The exact development of this notion of the Flood as directed against 'giants' is unclear -- the proximity in Genesis of the reference to giants and God's view of the 'wickedness of man' (Gen. vi.5) and his subsequent decision to 'destroy man whom I have created from the face of the earth; both man, and beast, and the creeping thing, and the fowls of the air; for it repenteth me that I have made them' (Gen. vi.7), as well as apocryphal material, like that preserved in the Ethiopian Book of Enoch which elaborates on giants and the fallen angels [16] , may have suggested this scenario. Yet the text of Genesis cites 'the wickedness of man' as the source of God's anger and cause of the Flood, not 'the wickedness of giants'.

    However, we find a recurrent myth of battle between divinities and giants, linked with a great flood, within the native Indogermanic tradition. Within Germanic legend, the Old Norse Edda refers to the drowning of giants in a divine flood: 'Bor's sons [Óðinn, Vili and Vé] killed the giant Ymir. And he fell, so much blood flowed from his wounds that with it they drowned all the race of frost-giants, except that one escaped with his household. Giants call him Bergelmir' (Snorri, Gylfaginning, p.5-7) [17].

    One may reasonably object to the Eddic analogue on the grounds that the extent of commonality between Anglo-Saxon & Scandinavian religion is unknown, and further that the Icelandic texts are relatively late and may exhibit the influence of Christianity. However, in the Hindu RgVeda we find a strikingly similar story involving the slaying of giants and a great flood. Briefly the story is thus:

    There is a titan or demon named Vrtra, who is obstructing the world's water [18] . Indra, god of rain, storms fights and defeats Vrtra [19] , who is sometimes described as a cloud, sometimes as a serpent or dragon, and in slaying him, releases a deluge onto the earth [20] , the resulting flood waters 'carry off the nameless body of Vrtra, tossed in the midst of the never-stopping, never-resting currents' [21] . The disposal of the dragon's corpse in Beowulf also reflects similar imagery:

    ... dracan ec scufun
    wyrm ofer weallclif; leton weg niman,
    flod fæðmian frætwa hyrde [22]


    In the RgVeda: 'The dragon lies beneath the feet of torrents which (formerly) by his might he had hoarded' [23] .

    Interestingly, both the Indic and Norse flood legends are also Creation-myths [24] -- the Norse myth is recounted in the Elder Edda:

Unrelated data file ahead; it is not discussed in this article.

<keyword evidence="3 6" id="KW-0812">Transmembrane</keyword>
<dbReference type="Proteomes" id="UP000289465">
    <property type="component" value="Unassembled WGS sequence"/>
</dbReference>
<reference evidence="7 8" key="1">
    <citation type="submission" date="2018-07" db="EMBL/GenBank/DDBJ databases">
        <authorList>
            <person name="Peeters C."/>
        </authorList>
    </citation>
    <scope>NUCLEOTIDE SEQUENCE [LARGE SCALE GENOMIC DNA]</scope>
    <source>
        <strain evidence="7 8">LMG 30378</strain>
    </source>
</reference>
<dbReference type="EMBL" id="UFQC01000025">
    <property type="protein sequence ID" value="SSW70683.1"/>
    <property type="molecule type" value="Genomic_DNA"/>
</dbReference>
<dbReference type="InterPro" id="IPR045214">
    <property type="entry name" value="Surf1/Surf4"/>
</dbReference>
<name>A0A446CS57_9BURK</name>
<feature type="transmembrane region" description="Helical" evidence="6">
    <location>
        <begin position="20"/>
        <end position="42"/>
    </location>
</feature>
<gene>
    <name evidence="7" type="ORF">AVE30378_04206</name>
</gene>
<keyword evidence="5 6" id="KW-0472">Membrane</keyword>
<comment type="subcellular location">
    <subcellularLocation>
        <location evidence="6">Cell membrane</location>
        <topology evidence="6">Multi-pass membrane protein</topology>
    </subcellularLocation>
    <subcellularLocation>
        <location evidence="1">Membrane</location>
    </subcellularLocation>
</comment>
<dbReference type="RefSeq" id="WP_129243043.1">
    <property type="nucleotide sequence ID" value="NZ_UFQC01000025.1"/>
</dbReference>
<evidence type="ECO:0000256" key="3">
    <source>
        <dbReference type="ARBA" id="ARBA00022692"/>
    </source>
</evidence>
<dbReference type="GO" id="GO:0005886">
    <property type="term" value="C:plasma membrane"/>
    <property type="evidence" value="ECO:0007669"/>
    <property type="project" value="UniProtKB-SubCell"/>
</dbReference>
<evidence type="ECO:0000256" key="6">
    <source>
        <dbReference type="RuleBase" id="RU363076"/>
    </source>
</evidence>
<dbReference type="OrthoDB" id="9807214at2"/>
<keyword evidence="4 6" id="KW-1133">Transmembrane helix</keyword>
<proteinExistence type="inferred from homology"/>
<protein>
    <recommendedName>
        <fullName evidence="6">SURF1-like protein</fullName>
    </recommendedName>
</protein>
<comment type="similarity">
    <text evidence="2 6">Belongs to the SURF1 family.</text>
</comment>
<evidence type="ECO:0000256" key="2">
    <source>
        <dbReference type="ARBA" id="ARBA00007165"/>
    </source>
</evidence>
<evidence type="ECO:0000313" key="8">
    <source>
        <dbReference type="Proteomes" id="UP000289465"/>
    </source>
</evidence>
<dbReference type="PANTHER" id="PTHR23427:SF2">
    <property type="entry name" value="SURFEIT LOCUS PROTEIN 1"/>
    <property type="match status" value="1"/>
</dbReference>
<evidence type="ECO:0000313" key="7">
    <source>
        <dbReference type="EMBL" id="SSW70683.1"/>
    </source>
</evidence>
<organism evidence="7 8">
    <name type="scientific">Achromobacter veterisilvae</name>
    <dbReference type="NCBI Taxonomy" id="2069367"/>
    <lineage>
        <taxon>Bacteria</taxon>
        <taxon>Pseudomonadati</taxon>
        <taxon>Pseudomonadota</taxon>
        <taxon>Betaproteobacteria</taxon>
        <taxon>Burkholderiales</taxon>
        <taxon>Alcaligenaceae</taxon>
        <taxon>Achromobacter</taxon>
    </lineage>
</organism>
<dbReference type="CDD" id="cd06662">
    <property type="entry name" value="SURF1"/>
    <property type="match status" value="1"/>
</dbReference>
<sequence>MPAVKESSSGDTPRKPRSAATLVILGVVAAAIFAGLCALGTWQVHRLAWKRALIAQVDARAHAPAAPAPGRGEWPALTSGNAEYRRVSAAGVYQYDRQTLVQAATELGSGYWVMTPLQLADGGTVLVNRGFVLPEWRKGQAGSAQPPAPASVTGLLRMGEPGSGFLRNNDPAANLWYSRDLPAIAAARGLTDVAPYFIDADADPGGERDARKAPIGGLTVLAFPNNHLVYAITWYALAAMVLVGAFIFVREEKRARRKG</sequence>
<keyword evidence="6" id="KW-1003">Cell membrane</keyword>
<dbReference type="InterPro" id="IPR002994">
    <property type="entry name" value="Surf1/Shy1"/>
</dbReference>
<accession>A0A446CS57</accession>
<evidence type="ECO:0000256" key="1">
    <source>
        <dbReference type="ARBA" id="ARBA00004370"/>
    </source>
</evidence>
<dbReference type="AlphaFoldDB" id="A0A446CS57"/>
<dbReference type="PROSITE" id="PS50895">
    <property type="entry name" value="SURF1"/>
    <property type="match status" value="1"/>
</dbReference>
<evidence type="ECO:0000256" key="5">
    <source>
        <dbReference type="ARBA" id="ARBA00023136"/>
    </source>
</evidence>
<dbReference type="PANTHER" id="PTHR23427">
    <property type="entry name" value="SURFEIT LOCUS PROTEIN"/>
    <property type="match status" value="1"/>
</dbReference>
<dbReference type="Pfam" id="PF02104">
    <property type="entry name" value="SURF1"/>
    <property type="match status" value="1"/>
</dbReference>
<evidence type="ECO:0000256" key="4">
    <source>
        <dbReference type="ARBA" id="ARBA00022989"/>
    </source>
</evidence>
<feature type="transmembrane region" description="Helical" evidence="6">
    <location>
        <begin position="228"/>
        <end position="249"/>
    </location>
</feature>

Of Ymir's flesh
    the earth was shaped,
    the hills from his bones;
    the heaven from the skull
    of that ice-cold giant,
    and from his blood the sea. [25]


    One telling of this myth in the RgVeda story runs thus:

    When you, Indra, had slain the first-born of dragons,
    and overcome the enchantments of the enchanters,
    Then, giving life to Sun and Dawn and Heaven,
    You had not one enemy left (to oppose you). [26]


    We may find additional Flood-imagery in Beowulf, at ll.1607b-11 [27] , which seems to be connected to a divine flood directed against giants, which may echo this connexion between a giant-killing flood and Creation itself. Viswanathan [28] points out that this passage in Beowulf, which compares the melting of the blade of the giant-sword to God untying the bonds of frost and letting flow the frozen sea, also suggests God's release of a flood to destroy His enemies (thus linking the destruction of the Grendelcyn by the sword with the destruction of the giants by God's flood). Of course the epithet of fæder may well have been chosen primarily for metrical reasons. Nonetheless, this epithet is uncommon for referring to God in Beowulf and does seem to point to the progenitor aspect of God, sæla ond mæla also suggesting Creation.

    It seems likely that along with the story of Cain, the Beowulf poet learned some biblical story of the Flood, however, the poem's references to a flood appear to have a greater debt to Northern legends for it makes no reference to Noah, or an ark, or the effect of the flood on anyone except giants. Thus the 'Cain episode' of Beowulf seems to owe as much to native lore as to Judeo-Christian teachings; and the references to the 'Flood' appear to be strongly grounded in Indo-European myth. Or, rather, this is to say that we are observing a basic Indogermanic 'sruti-myth' elaborated by 'Christian smrti ' [29] .

    That we would find Christian elements, such as the story of Cain and Abel, within a poem which is otherwise, in both tone and content, Indogermanic, is not surprising considering what we know of the nature of the early mission in England. Gregory's letter to Mellitus directs him to instruct Augustine not to tear down heathen shrines, but rather to build temples on top of them [30] . A programme of accommodation by the Church could easily lead to an Anglo-Saxon understanding of Christian instruction as a sort of smrti, a sort of supplemental knowledge of the world, rather than new conception of existence [31] .

    Concerning expressions which are unlikely to have a non-biblical source [32] , such as ylda bearn 'sons of men' (ll. 70, 150, 605), one can imagine that they were introduced into the poetic repertoire in the same way as Christian legends such as Cain and Abel. To be more precise, it would be odd if none of the missionary work in England was carried out by scopas who sang versified biblical stories in the traditional heroic manner. Indeed, it is easy to imagine poems such as Judith or Exodus being sung in just this way as a part of the programme of conversion. Bede's story of Cædmon [33] and the anecdote of Bishop Aldhelm on the bridge acting the role of a minstrel, weaving Christian doctrine into popular ballads [34] also suggest that 'missionary-gleemen' likely formed part of the project of conversion. Ylda bearn ('sons of men'), despite its biblical origin [35] , has no overt Christian sound, but surely would be recognised by a scop as a good verse half-line!